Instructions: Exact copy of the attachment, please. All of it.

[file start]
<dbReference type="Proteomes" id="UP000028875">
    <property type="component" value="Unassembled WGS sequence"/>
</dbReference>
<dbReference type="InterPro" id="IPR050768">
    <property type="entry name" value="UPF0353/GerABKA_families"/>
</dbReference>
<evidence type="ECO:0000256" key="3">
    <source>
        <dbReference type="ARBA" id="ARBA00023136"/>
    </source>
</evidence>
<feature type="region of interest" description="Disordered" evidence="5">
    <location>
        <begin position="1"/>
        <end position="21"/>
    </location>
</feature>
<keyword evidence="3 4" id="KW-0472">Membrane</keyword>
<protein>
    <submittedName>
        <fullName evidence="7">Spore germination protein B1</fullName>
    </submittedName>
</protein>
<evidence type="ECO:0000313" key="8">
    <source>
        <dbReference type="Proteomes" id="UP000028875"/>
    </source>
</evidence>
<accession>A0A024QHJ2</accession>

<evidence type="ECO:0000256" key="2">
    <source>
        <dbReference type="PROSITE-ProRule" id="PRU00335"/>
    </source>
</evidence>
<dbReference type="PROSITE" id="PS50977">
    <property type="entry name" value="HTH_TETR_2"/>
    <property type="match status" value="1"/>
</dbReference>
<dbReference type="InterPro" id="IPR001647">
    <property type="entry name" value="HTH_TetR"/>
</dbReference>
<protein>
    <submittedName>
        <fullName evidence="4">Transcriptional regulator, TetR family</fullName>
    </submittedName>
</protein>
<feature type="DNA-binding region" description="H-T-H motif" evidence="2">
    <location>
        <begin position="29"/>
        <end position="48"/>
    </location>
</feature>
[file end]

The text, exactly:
<dbReference type="Proteomes" id="UP000028875">
    <property type="component" value="Unassembled WGS sequence"/>
</dbReference>
<dbReference type="InterPro" id="IPR050768">
    <property type="entry name" value="UPF0353/GerABKA_families"/>
</dbReference>
<evidence type="ECO:0000256" key="3">
    <source>
        <dbReference type="ARBA" id="ARBA00023136"/>
    </source>
</evidence>
<feature type="region of interest" description="Disordered" evidence="5">
    <location>
        <begin position="1"/>
        <end position="21"/>
    </location>
</feature>
<keyword evidence="3 4" id="KW-0472">Membrane</keyword>
<protein>
    <submittedName>
        <fullName evidence="7">Spore germination protein B1</fullName>
    </submittedName>
</protein>
<evidence type="ECO:0000313" key="8">
    <source>
        <dbReference type="Proteomes" id="UP000028875"/>
    </source>
</evidence>
<accession>A0A024QHJ2</accession>

<evidence type="ECO:0000256" key="2">
    <source>
        <dbReference type="PROSITE-ProRule" id="PRU00335"/>
    </source>
</evidence>
<dbReference type="PROSITE" id="PS50977">
    <property type="entry name" value="HTH_TETR_2"/>
    <property type="match status" value="1"/>
</dbReference>
<dbReference type="InterPro" id="IPR001647">
    <property type="entry name" value="HTH_TetR"/>
</dbReference>
<protein>
    <submittedName>
        <fullName evidence="4">Transcriptional regulator, TetR family</fullName>
    </submittedName>
</protein>
<feature type="DNA-binding region" description="H-T-H motif" evidence="2">
    <location>
        <begin position="29"/>
        <end position="48"/>
    </location>
</feature>